By ESTEVAN MEDRANO
Port Isabel-South Padre Press
Now that colleges and universities across the country have started releasing students for their mid-semester breaks, Spring Break has officially begun. Months of preparation done by various entities of City of South Padre Island will now be put to the test. Soon the typical sounds of the calming surf and the call of seagulls will drowned out by fraternity chants, speakers the size of buffet plates and ice rattling in coolers as students pluck out another cold one.
The season will start with a week of visitors from more northern locales, but will kick off in earnest as Texas Week commences on March 14. It’s expected to be the busiest for local agencies and businesses. Despite that, large crowds are expected this coming week, too— enough, perhaps, to challenge the traditionally dominant Texas Week itself.
For many establishments that are relatively quiet throughout the year, this burst of population is the equivalent of a defibrillator reigniting the heartbeat of the City. Many will come looking to enjoy themselves by the warm sandy Texas shores, and will leave with sunburn, headaches and little memory of arriving.
The following segment is the fifth and final edition of a weekly series which has led up to Spring Break to inform the Laguna Madre community of how the Island is preparing to face the challenging tasks required to endure the period known as Spring Break 2015.
This is an essential period for many businesses to flourish during the spike in tourism and early indications point to this being a booming recovery from last year’s mild financial disappointment. Last season, Mother Nature’s lack of cooperation and the sorely missed presence of Coca-Cola Beach led to a frustrating season for a community that relies so heavily on the coed influx. This year however, poor northern weather, a strategic city marketing campaign and record low gas prices contributed to the expectation of an uptick in visitors.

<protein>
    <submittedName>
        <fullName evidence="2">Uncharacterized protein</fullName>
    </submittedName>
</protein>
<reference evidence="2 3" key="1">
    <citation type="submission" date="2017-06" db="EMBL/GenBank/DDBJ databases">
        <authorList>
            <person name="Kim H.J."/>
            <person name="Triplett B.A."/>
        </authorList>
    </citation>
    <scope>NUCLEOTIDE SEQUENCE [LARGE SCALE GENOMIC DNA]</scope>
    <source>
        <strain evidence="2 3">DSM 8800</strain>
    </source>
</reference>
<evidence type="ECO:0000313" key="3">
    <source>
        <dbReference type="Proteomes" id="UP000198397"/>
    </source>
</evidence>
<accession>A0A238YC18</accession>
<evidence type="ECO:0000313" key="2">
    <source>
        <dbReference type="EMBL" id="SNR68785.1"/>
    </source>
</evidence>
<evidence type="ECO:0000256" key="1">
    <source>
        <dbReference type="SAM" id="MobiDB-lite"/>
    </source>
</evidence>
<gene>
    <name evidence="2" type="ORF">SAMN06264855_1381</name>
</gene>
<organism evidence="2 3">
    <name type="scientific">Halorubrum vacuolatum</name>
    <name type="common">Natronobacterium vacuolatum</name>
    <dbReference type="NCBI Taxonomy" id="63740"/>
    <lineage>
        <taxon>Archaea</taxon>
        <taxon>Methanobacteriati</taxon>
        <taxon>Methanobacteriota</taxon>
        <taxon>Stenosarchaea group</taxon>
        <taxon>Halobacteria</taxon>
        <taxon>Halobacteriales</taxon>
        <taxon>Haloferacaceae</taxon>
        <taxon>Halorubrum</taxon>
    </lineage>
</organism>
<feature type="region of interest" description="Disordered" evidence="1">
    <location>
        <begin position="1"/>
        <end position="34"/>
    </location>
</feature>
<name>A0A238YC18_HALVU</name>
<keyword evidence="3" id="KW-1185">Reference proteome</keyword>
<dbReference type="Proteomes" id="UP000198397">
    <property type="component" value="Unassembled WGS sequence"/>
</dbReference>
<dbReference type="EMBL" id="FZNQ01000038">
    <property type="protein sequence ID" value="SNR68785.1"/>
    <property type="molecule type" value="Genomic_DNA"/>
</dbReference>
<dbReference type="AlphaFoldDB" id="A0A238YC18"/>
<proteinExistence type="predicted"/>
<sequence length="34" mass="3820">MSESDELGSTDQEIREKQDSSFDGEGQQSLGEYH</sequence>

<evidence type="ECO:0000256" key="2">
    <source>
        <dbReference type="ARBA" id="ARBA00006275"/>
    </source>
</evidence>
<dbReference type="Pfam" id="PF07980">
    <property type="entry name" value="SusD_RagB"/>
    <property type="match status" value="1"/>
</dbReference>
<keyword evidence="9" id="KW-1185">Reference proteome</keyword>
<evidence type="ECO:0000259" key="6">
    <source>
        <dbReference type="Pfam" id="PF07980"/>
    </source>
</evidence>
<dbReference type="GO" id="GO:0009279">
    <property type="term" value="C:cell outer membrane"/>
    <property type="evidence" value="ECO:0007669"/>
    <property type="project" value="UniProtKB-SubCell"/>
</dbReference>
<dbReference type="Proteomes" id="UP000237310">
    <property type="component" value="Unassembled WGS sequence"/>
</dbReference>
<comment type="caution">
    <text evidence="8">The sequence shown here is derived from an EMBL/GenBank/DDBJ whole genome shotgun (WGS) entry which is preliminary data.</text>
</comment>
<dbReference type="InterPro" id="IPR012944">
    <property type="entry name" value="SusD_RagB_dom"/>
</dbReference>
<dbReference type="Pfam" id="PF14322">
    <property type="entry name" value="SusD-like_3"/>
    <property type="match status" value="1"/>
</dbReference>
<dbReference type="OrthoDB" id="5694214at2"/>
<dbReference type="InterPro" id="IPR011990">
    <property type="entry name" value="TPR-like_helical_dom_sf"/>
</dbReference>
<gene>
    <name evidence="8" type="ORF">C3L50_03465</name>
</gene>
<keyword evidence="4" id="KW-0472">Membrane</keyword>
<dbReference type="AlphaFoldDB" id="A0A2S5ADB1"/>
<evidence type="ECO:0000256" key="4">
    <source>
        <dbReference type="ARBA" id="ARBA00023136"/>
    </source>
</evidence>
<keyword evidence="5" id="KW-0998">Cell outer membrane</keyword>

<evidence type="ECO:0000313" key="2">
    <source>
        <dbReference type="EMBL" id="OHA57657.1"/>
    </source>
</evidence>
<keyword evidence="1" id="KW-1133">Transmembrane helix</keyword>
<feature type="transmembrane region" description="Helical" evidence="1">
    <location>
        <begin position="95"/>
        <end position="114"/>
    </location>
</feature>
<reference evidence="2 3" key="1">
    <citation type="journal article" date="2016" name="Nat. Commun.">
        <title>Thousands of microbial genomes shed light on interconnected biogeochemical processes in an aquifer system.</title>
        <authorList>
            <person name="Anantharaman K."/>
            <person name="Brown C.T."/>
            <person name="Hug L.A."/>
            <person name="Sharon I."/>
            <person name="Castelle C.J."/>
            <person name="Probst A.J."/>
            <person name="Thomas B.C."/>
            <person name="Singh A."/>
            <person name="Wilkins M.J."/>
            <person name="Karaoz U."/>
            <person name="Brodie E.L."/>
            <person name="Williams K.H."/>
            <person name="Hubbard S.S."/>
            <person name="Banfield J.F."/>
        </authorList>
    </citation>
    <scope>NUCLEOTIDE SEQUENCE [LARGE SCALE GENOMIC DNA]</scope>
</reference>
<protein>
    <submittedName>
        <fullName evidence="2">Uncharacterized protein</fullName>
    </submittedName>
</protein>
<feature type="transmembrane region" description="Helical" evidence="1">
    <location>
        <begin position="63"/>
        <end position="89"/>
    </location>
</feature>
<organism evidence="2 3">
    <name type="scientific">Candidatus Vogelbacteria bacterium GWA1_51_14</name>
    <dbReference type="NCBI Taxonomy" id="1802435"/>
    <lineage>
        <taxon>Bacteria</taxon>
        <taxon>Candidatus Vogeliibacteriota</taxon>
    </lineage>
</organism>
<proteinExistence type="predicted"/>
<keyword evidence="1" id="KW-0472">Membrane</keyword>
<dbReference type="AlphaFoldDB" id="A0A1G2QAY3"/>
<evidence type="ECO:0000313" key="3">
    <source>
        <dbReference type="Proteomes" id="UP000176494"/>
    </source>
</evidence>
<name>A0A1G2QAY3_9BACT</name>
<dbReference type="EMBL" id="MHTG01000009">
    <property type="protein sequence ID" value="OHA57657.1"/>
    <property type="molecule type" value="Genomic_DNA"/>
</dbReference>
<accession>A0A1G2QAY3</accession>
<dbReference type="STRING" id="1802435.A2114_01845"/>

“Next week is looking to be every bit as big as so called Texas Week, so it’s going to take some people by surprise,” said Chad Hart, president of Inertia Tours which specializes in Spring Break travel at the Island. “As far as trends go, all the other states are coming in. Coke beach (sic) was a huge drop for Texas schools but for these other schools, they didn’t even know what it was anyway, he said.”
He went on to describe how the diversification of events across the Island as a whole will lead to a prolonged busy season. “The shoulder weeks are looking a lot bigger than they used to be and it’s not just one big concentrated Texas Week when we’re used to seeing big numbers then and these other weeks are so-so,” he said. “Next week you’re going to see a big crowd here.”
With that “big crowd” will be plenty traffic funneling through the lone vehicular avenue for entering the Island. The sheer dynamics of having so many cars come across the Queen Isabella Memorial Causeway combined with easily distracted tourists unfamiliar with the region is a major concern each year. Visitors wonder about street parking fees and hours.
Though an eyesore, numerous barricades have been installed to guide motorists unfamiliar with the roads and encourage safer driving to make up for limited crosswalks.
This is what the City is preparing for, but for businesses looking forward to a big season, if estimates hold, they will not be disappointed. Much of the reason for these higher numbers of visitors is attributed to a exponential rise in national advertising and marketing, particularly on social networks. But evidence of whether or not the ramped up advertising campaign leads to bumps in the Laguna Madre economy will have to wait until the season is over.
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